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Boosting Team Morale And Productivity In Your Hospitality Business

The success of your hospitality business relies on the strength of your team. Happy and engaged employees who feel strongly part of a team are more likely to perform well and achieve best results. For example, highly-engaged employees achieve twice the annual net income of organizations with poorly-engaged employees, Forbes reports. In the hospitality industry, it can be a struggle to boost team morale largely due to long, irregular hours and high turnover rate. But it’s your job to take steps to foster an environment that’s more team-oriented and rewarding for your employees, and consequently, your bottom line.

Schedule fun activities

Getting your staff regularly involved in fun activities unrelated to work will strengthen team bonds. Host a monthly team lunch or icebreaker game which requires them to work together to solve a problem. As your employees develop stronger relationships, they’ll become more motivated at work — even more so since won’t want to let the team down. You could also offer food discounts or free meals to encourage your team to eat with each other at the restaurant — keep work-talk to a minimum. Ultimately, you want to create bonds which go beyond the workplace.

Celebrate accomplishments together

Taking the time to celebrate employee accomplishments will boost their happiness, engagement, and even their length of employment. 74% of employees who hadn’t celebrated accomplishments with their co-workers said they were more likely to leave their jobs, Globoforce found. Track employee accomplishments — whether it be a receptionist with consistently excellent customer feedback or a cook who flipped the most burgers in a shift — and celebrate with the whole team. Thank your stand-out employee publicly and perhaps reward them with gift cards. This will prevent employee dissatisfaction and limit turnover rate.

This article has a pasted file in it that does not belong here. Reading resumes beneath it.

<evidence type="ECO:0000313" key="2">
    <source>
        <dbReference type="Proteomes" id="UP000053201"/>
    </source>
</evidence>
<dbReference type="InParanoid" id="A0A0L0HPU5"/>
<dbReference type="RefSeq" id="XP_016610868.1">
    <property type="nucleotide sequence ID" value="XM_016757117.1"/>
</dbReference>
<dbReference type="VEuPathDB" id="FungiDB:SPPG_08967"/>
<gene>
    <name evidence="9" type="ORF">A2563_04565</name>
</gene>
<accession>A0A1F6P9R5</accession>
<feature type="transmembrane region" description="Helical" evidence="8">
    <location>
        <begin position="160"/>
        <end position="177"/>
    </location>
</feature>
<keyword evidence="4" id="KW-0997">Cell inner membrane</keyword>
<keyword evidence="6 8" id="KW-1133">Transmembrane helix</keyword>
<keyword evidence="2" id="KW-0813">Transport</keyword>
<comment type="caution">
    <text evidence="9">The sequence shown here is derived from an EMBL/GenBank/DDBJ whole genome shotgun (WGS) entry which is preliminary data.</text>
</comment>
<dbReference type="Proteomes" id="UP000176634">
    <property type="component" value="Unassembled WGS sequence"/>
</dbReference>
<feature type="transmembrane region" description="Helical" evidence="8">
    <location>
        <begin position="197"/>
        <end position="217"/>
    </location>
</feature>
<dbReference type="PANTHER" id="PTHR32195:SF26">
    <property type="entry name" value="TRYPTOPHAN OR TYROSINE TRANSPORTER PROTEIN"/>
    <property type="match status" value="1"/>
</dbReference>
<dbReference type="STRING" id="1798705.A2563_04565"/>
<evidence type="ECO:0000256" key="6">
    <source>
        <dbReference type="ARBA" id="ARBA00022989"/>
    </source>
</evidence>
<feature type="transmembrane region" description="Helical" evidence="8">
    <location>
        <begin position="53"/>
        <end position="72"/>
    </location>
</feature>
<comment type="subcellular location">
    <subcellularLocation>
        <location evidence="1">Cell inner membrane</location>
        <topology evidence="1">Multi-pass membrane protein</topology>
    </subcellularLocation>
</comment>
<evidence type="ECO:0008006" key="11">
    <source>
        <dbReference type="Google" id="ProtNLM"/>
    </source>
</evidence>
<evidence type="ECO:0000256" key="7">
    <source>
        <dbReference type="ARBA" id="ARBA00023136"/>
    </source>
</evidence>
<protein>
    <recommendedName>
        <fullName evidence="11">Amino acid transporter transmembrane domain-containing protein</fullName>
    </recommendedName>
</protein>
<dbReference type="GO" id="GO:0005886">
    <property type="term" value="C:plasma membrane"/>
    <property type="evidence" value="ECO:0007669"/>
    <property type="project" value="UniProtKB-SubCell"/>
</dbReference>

Deal with negativity head on

It’s natural for hospitality employees to feel discouraged sometimes. Rather than just waiting for it to blow over, proactively work to find and implement solutions. Talk with your employees about why they’re feeling down and look for ways to you can provide better help and support. You may feel uncomfortable at first, but you’ll soon become used to managing these situations — and the honest, valuable, and actionable feedback you receive will be worth it. After all, happy employees are 12% more productive, which means more revenue for your business.

Ultimately, hospitality is a high-pressured and fast-paced industry which can often leave staff feeling overwhelmed and demoralized. You should continuously work to boost team morale, so your employees keep coming to work each day with renewed enthusiasm. Not only will you cultivate a happy workplace, but you’ll also reap the benefits financially, too.

Cassie Steele

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